Rainer Maria Rilke: Fall


The leaves are falling, falling from afar,
from distant gardens wilting in the heavens;
they fall as if refusing their descent.

And in the nights, through lonely firmament,
the grave earth falls, away from every star.

We’re falling, each of us. This hand here bends.
And look at others: it is in them all.

And yet there is One capturing each fall
within his infinitely gentle hands.


Die Blätter fallen, fallen wie von weit,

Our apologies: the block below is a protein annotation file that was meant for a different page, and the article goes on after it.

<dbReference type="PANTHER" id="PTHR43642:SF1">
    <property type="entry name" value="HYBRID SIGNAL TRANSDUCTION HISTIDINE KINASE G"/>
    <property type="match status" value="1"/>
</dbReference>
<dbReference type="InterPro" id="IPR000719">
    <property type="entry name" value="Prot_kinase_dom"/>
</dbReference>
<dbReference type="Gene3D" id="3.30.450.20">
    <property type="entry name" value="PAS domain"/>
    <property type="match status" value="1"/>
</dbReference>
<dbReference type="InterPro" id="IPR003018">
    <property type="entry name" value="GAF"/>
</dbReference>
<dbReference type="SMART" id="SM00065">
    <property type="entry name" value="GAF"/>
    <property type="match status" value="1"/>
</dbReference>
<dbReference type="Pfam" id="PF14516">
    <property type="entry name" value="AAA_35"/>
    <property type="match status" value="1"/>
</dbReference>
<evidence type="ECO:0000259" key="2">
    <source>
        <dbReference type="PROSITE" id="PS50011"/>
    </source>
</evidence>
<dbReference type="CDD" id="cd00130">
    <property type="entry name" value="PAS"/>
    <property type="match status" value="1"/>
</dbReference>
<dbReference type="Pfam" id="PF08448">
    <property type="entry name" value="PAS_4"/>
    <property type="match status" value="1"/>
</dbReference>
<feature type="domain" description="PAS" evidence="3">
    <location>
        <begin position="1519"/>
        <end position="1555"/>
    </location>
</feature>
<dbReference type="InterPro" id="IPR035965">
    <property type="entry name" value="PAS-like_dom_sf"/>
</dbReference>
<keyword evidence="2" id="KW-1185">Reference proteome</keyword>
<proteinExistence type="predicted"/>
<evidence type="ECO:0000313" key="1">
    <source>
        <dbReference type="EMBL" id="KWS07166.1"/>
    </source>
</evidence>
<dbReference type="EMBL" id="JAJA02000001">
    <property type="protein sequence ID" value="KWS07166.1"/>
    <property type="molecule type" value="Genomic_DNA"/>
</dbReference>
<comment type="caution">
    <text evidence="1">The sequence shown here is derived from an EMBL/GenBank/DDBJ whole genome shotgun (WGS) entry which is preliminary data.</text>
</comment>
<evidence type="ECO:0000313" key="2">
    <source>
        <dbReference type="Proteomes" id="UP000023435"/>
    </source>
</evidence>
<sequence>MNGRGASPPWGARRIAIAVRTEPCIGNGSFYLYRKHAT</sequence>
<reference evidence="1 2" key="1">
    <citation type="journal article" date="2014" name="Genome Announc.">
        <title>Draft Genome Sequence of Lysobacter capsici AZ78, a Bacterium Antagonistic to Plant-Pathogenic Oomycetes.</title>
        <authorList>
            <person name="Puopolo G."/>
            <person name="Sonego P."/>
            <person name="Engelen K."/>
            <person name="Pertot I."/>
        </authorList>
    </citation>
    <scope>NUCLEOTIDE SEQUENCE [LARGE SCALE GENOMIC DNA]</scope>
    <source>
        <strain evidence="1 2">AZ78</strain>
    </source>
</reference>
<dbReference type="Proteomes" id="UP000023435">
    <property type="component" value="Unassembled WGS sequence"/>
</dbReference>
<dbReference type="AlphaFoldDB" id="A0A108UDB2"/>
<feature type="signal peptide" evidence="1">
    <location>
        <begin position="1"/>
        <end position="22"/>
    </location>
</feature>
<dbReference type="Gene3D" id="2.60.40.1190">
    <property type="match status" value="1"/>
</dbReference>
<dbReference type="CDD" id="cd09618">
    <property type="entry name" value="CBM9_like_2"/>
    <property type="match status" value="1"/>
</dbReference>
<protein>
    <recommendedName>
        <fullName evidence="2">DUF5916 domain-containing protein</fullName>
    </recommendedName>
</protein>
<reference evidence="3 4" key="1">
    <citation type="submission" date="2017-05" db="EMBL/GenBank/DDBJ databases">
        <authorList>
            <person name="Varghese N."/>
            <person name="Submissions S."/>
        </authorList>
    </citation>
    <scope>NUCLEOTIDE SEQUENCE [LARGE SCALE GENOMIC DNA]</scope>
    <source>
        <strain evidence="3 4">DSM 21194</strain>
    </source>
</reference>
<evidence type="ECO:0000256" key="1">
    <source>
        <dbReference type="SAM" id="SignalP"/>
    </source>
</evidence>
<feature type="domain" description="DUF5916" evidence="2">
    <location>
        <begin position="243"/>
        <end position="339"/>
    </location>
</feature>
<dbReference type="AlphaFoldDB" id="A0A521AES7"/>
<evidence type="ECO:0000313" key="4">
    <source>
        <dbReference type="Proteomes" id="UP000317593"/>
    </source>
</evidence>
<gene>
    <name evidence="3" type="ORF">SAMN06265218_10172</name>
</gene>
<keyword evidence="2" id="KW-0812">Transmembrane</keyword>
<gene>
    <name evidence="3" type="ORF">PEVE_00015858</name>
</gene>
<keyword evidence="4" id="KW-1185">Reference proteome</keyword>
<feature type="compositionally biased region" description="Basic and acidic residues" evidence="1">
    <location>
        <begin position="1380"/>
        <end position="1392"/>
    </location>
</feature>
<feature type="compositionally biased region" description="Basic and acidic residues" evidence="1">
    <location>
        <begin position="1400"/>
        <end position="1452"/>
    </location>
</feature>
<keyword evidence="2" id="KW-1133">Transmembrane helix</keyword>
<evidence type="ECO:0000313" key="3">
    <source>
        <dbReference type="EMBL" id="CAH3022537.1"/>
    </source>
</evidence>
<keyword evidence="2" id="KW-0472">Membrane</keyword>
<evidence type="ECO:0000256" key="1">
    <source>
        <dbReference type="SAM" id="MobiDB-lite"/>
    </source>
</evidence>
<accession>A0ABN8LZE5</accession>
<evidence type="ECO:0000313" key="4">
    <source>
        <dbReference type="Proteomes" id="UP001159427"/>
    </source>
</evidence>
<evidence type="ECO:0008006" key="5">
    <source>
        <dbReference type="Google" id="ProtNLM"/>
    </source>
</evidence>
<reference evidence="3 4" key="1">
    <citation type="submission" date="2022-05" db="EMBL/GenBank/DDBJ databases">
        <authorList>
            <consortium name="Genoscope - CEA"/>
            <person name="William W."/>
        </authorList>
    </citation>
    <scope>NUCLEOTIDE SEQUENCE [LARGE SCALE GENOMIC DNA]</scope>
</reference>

als welkten in den Himmeln ferne Gärten;
sie fallen mit verneinender Gebärde.

The Viewer

It’s difficult to get news from the News.
Yet still he watches: whether to amuse
himself, or bolster his own static views,
or—feeling righteous—even just to lose
his temper (as his father did with booze),
he’s not sure, and no longer looks for clues.
Much like his car, his mind is set to CRUISE.

He tunes in every evening, mutely chews
his food, stares like the spectators at zoos,
and thinks, Oh well. I’ve worked hard, paid my dues.
Why try to fathom every stranger’s blues?
Though no one asks, most days he would refuse
to walk a mile, even in his own shoes.